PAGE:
Hey, it's only one beer! Image via Caterer's Guild
Are you always totally honest on medical surveys? You know, like when the doctor asks you how much you drink and, rather than admit you'd had six Mad Dogs in the last 72 hours, you fess up to a lesser crime and say you occasionally polish off a six-pack and yeah, you know you should probably ease up.
Well, apparently those little lies are pretty popular: Researchers at the University College London looked at self-reported drinking surveys and compared them to total alcohol receipts in England, and found out that a whole lot of people are under-reporting how much they drink. In fact, almost half of the country's alcohol sales were unaccounted for in the results of surveys asking people how much they drank. In other words, on average, English folks said they drank about half of what was actually purchased nationwide.
Now, to be fair, the results don't prove there's some sort of alcohol shame conspiracy ruining liquor surveys in England. In fact, there's an alternative that's perhaps more worrisome: People might not realize how much it is that they actually drink. According to lead author Sadie Boniface, that means as many as 75 percent of English are drinking more than their daily limit.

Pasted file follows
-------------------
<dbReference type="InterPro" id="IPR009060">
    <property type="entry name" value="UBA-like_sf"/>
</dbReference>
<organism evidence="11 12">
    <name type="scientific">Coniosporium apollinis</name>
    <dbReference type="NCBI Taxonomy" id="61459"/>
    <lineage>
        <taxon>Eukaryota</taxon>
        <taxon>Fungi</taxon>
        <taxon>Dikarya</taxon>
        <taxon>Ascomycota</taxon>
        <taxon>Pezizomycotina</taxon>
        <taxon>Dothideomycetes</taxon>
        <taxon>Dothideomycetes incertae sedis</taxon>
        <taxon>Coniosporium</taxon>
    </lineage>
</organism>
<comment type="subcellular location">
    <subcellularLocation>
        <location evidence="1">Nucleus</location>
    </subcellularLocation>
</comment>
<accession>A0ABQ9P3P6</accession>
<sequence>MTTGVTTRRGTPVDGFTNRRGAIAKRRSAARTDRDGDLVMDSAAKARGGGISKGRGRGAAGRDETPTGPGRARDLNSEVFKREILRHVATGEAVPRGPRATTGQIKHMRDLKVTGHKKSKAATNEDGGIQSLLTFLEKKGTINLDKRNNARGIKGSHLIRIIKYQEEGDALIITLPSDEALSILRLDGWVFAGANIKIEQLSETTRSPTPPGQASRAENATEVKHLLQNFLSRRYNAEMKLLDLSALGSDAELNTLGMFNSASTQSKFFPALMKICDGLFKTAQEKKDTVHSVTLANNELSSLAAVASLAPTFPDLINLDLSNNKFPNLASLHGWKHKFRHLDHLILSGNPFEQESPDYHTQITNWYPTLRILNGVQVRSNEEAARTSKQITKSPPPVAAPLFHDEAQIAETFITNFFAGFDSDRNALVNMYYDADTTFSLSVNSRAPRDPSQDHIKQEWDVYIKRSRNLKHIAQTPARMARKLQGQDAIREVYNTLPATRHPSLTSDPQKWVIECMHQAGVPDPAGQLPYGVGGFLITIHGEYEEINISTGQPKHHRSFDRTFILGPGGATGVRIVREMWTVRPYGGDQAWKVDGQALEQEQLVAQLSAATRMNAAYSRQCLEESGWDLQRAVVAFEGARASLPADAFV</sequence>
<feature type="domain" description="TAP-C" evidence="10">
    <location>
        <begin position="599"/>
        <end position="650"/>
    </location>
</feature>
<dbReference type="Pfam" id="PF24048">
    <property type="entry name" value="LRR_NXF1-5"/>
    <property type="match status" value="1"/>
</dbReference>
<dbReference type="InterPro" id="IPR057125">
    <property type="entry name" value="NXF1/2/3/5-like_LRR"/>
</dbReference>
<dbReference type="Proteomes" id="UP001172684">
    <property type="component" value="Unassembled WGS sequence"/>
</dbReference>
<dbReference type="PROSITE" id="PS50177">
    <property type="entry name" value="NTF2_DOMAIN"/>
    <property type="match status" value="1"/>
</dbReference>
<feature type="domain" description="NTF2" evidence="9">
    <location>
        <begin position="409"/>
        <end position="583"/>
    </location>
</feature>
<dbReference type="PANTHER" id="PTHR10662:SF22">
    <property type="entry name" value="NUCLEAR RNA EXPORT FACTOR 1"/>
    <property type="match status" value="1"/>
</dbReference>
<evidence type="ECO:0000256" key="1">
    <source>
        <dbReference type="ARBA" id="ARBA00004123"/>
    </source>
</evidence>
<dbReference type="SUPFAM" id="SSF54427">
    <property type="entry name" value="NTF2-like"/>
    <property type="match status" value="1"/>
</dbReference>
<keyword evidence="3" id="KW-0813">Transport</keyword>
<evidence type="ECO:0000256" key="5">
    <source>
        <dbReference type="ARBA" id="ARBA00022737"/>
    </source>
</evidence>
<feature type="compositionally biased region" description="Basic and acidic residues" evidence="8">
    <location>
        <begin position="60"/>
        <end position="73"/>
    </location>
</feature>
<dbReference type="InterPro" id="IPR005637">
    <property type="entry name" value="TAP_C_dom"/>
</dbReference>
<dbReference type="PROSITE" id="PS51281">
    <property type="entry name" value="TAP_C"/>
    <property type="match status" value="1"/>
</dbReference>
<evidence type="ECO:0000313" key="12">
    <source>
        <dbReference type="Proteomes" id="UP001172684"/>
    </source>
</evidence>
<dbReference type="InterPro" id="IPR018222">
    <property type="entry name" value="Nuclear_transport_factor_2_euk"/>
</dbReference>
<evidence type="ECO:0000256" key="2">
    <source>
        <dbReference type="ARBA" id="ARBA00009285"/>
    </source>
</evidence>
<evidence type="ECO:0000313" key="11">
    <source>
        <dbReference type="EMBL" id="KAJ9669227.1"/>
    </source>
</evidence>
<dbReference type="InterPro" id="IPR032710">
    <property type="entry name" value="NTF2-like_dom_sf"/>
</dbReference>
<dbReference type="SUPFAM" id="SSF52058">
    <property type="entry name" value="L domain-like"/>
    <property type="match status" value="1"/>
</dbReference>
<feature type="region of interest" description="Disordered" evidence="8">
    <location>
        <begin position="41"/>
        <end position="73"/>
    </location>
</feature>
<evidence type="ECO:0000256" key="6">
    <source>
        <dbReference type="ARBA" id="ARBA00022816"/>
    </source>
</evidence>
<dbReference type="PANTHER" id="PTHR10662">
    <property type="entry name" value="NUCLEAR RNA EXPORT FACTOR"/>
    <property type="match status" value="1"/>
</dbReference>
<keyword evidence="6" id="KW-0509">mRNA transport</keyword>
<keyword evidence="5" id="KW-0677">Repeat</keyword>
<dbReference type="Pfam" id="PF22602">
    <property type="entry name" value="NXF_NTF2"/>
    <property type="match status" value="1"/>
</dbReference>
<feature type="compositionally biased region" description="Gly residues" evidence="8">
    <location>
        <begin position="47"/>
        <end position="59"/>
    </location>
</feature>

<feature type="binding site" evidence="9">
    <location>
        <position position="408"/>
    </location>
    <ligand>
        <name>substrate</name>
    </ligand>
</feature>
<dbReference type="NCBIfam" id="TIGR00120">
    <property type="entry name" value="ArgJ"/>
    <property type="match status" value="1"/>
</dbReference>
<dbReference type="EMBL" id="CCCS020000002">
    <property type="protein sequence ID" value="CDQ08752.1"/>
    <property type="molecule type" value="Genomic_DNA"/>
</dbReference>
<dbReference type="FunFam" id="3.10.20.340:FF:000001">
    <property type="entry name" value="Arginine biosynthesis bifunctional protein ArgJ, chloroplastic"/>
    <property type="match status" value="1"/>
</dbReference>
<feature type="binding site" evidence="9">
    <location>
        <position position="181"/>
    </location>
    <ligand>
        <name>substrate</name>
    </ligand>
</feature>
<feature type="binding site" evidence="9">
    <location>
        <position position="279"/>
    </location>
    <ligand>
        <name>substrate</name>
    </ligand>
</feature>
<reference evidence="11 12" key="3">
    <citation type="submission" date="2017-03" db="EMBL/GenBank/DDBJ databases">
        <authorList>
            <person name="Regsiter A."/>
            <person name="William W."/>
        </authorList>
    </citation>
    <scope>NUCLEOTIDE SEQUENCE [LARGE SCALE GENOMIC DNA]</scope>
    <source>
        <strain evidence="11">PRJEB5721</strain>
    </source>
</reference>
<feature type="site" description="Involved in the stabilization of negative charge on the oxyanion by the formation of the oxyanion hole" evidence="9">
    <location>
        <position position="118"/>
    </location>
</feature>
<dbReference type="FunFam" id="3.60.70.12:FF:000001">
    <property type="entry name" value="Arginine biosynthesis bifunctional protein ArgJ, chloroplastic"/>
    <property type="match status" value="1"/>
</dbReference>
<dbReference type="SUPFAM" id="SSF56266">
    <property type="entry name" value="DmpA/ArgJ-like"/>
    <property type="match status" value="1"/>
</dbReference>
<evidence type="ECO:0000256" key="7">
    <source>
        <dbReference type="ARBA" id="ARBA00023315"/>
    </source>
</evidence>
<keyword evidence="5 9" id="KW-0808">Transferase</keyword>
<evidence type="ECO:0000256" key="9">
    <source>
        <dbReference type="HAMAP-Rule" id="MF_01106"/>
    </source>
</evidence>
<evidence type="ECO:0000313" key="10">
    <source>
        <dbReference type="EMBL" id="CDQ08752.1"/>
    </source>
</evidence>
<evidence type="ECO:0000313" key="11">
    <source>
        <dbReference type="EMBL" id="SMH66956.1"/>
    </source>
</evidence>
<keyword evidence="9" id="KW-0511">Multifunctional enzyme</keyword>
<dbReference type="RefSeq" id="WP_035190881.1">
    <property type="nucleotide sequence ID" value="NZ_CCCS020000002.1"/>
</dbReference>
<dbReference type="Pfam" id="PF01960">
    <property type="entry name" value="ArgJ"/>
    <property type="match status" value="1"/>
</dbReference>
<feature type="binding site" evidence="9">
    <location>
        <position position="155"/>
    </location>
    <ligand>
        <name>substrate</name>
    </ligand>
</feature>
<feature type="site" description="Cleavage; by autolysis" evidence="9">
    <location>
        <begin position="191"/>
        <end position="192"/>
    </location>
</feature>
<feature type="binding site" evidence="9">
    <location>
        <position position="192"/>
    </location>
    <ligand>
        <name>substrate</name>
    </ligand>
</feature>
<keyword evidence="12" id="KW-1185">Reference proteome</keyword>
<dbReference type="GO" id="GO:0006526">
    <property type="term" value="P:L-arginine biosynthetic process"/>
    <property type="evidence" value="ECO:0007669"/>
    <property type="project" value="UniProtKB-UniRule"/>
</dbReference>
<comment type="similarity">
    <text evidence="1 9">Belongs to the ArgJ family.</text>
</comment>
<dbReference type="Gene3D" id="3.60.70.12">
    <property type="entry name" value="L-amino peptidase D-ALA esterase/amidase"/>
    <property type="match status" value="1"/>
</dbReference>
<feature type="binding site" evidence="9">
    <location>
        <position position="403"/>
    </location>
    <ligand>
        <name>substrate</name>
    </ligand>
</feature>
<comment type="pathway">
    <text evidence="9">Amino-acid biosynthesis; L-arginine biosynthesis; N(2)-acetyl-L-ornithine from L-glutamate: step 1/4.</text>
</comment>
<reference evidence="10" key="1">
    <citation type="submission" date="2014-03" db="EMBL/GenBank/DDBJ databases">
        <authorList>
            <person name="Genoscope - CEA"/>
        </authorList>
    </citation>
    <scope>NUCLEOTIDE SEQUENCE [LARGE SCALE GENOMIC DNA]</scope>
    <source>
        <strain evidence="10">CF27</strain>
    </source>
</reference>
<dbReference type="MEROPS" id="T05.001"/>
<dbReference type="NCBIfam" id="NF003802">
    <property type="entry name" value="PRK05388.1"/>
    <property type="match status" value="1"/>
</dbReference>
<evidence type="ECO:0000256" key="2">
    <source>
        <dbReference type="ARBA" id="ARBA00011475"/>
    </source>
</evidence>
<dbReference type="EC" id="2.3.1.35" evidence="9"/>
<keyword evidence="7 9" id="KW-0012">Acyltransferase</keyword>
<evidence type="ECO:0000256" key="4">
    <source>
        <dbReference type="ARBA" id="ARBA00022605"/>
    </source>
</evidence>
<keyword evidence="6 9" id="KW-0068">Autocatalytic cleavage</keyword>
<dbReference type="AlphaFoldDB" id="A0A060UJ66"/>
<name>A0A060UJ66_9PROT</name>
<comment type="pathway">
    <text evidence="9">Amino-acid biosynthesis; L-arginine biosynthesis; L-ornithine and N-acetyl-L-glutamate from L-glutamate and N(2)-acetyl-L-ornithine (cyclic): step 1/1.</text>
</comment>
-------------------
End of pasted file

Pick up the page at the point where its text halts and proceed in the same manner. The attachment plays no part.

"Currently we don't know who consumes almost half of all alcohol in England," she told the BBC. This study was conducted to show what alcohol consumption would look like when all of what is sold is accounted for, if everyone under-reported equally."
Nothing like a healthy glass of wine every now and then.
Boniface's team compared governmental alcohol sales data with a pair of self-reported alcohol surveys encompassing over 23,000 people. While those data can't be used to show a direct link–not everything that's bought is drank, for one–the enormity of the gap between sales and what's reported does suggest there is a difference between what people are drinking and what they say, or think, they are.
"The results are putative, but they show that this gap between what is seen in the surveys and sales potentially has enormous implications for public health in England," Boniface said.
One of the big issues at hand is that people's perception of a single drink is different from the medical definition. According to UK health officials, one "unit" of alcohol is a small glass of wine or eight ounces of 3.5% ABV beer; men can have four units a day, women three. But think about what you consider one glass of wine. It's probably not "small."
And beer? A standard 7% IPA contains twice as much alcohol as the beer used in the recommendation, so your daily two pint limit is actually one.
In short, it's quite possible that people's own strong pours are clouding their judgment of how much they actually drink. That's important because health guidelines, which are hard enough to get people to follow anyway, work even less well when people think they're doing things right and actually aren't.
On the other hand, perhaps English drinkers do know how much they're drinking, and are under-reporting because they're embarrassed or something. My guess is actually the former, which is a fairly common problem. But, you know what, I actually just thought of a third scenario. Perhaps some crazy tycoon is buying up half the country's booze every year to stash in his castle?